When it comes to saving money on energy costs, a little can go a long way.
OSU Institute of Technology participates in PSO’s Peak Performers program, an energy management service that rewards businesses and organizations for reducing their electricity use during peak usage times.
Stanley Teague who oversees safety and energy management at OSUIT said the university saved more than $285,000 last year through energy efficiency measures, a 317 percent increase in electricity savings.
“It’s everyone on campus that makes this thing work, everyone doing their part,” Teague said.
Because of OSUIT’s success in the Peak Performers program, the Physical Plant department received a rebate of just over $15,000 and an award for highest percentage increase in electricity savings.
Mark Pitcher, Physical Plant director, said a big part of that cost savings came from his team’s lighting retrofit project as well as outfitting some buildings with newer thermostats and that run heating and cooling systems more efficiently.
“You’re not running lights in empty rooms, and you’re not trying to heat buildings that are empty,” Pitcher said, and people on campus are just being more conscious of their power usage. “If you don’t need it, don’t power it up. What people do— or don’t do— really, really helps.”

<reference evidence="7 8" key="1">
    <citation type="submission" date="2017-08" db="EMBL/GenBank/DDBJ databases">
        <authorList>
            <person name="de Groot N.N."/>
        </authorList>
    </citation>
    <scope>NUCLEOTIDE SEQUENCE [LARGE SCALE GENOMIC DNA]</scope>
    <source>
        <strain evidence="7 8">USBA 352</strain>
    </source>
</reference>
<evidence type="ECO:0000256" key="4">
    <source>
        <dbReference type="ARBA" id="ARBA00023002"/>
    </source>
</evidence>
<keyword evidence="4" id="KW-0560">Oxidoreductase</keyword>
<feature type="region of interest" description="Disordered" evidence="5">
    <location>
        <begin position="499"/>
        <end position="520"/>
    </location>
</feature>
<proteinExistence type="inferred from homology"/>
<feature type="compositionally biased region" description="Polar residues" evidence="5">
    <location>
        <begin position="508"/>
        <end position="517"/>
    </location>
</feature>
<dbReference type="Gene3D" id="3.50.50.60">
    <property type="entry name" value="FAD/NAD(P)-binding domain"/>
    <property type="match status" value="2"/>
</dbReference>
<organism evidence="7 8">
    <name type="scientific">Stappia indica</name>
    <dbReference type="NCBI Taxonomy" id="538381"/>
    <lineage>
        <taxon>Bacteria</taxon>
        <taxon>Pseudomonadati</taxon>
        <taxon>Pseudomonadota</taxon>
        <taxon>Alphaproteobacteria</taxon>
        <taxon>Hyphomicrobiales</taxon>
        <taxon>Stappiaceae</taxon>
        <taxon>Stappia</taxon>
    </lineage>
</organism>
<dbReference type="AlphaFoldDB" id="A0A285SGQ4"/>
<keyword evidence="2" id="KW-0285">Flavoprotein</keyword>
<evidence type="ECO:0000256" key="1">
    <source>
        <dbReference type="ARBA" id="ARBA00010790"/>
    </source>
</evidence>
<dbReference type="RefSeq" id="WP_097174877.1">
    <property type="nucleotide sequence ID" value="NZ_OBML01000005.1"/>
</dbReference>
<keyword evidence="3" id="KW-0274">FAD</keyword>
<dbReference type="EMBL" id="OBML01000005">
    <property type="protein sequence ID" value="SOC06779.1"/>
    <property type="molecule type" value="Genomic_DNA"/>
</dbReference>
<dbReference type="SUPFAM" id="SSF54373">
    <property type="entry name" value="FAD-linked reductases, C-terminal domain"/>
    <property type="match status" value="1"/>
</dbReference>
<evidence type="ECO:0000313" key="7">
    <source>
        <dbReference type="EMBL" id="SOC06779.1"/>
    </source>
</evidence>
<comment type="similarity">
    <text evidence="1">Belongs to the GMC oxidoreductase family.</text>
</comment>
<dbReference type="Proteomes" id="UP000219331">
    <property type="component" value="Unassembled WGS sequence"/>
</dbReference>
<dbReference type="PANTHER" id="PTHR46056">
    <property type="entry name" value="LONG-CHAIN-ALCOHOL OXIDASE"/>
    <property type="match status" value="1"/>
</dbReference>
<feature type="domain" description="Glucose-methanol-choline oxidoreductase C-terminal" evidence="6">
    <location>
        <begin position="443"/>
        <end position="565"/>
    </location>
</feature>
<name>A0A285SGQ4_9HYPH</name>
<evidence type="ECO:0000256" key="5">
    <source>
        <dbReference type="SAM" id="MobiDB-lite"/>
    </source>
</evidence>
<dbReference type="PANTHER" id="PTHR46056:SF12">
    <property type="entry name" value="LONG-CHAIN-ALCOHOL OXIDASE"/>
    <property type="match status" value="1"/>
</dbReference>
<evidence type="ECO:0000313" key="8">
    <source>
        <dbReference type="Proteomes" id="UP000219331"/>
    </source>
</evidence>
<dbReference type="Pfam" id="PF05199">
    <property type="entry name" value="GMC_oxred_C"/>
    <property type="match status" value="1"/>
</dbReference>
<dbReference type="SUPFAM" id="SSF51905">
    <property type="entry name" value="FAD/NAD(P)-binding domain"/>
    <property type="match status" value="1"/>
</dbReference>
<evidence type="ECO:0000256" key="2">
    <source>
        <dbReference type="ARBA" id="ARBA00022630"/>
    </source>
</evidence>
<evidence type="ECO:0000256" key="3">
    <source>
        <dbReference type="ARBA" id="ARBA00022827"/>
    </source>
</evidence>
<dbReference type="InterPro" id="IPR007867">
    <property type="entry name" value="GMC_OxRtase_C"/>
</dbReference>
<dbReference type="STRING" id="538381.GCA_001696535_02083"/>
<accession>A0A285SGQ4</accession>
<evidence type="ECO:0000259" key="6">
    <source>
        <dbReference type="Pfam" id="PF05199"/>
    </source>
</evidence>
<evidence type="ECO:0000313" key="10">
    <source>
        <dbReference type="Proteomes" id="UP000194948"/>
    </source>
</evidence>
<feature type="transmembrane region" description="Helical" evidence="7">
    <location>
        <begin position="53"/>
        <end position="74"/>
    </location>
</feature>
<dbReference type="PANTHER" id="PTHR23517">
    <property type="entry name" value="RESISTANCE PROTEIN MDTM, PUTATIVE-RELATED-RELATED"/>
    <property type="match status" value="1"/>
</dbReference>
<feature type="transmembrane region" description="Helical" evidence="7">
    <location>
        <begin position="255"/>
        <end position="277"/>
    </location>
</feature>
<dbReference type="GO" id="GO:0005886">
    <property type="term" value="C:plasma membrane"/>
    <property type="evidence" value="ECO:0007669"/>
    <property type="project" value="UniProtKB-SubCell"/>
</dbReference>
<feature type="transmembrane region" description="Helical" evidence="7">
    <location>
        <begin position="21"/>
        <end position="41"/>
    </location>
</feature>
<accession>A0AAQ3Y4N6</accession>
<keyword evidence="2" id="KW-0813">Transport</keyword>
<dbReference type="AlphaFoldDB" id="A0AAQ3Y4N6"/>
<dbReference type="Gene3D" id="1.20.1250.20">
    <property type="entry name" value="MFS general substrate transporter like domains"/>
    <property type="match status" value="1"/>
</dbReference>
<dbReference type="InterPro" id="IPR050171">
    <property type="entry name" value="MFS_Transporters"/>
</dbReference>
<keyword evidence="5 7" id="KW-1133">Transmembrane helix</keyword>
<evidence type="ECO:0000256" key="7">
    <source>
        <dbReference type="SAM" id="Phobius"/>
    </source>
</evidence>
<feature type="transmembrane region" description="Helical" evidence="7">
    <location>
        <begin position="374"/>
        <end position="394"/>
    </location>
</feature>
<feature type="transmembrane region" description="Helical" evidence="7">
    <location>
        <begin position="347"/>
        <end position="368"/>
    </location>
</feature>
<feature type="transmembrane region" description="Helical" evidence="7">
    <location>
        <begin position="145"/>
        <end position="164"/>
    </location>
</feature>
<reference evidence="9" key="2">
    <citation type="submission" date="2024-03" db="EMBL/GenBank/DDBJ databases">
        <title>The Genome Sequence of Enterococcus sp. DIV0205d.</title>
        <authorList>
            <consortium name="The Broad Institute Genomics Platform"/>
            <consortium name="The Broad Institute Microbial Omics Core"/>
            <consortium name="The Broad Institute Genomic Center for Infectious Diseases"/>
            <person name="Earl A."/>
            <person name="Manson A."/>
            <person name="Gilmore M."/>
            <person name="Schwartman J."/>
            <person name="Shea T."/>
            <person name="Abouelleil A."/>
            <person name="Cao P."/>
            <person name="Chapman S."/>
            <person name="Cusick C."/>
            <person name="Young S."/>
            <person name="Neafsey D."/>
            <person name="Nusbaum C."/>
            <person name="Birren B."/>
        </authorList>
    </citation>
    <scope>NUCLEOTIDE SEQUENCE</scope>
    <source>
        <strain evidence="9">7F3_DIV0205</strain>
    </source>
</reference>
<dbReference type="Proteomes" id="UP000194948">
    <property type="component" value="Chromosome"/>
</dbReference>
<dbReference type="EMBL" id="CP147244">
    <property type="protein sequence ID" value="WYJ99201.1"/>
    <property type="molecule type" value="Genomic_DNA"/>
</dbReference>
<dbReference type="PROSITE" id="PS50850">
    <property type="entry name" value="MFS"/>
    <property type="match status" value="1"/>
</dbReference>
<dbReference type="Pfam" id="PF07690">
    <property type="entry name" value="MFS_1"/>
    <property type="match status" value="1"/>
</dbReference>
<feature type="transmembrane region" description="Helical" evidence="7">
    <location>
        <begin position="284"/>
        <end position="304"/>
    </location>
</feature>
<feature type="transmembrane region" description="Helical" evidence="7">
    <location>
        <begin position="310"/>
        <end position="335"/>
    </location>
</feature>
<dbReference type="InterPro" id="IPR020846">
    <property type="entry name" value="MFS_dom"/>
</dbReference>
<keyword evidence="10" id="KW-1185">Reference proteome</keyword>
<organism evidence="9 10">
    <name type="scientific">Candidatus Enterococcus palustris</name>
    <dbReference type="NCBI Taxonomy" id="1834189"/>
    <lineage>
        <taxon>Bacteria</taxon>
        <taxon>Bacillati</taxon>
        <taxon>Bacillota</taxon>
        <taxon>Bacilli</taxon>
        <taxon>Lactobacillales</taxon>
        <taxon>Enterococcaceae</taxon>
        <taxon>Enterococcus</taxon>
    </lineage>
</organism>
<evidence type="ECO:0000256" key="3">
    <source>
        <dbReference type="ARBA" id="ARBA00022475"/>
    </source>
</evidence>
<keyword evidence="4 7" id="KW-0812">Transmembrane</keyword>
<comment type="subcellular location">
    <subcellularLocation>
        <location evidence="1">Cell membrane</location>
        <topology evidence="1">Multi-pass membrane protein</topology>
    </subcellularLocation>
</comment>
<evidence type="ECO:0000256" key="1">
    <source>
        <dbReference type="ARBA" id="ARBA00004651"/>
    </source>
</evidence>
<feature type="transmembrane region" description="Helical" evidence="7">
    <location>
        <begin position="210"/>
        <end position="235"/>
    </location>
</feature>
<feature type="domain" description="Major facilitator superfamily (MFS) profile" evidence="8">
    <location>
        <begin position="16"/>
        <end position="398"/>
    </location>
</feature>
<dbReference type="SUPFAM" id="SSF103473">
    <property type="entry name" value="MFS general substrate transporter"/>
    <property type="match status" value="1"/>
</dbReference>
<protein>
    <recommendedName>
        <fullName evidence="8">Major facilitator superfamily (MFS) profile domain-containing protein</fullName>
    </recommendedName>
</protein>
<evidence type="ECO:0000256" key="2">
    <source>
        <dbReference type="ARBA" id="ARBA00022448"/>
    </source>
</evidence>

One way to save on energy costs is to reduce usage over breaks, like the upcoming Thanksgiving break, when students, faculty and staff aren’t on campus.
“Unplugging anything that can be unplugged will greatly help reduce the energy use,” said Teague, and that includes computers, monitors, phone chargers and lamps. Even if it’s turned off, it’s still drawing power from the outlet.
The money saved through these energy efficiency measures, as well as the rebate from PSO, all go back the university’s general fund.
Vice President of Fiscal Services Jim Smith said the savings are used in several ways including funding additional energy saving projects.
“In addition, with the cut of over $500,000 in state appropriations for fiscal year 2016, OSUIT was able to absorb some of the cut through energy savings,” Smith said.
But even if state funding wasn’t on a downward trend, Smith said operating more energy efficiently would still be important.
“It is the right thing to do for the taxpayers of Oklahoma and the students who attend OSUIT,” he said. “Reducing costs helps to minimize future tuition increases; it makes state funding go further in what it accomplishes; and it’s good for the environment.”
Pitcher and Teague are already looking at ways to improve energy efficiency in the near future, including updating aging systems on campus and installing new systems at the downtown student housing projects.
“We work with our vendors and are looking at new motion sensors for lights. And the housing downtown, even though they’re older buildings there are all kinds of opportunities in terms of lighting, HVAC systems, water systems,” Pitcher said. “It’s another opportunity to save energy and money.”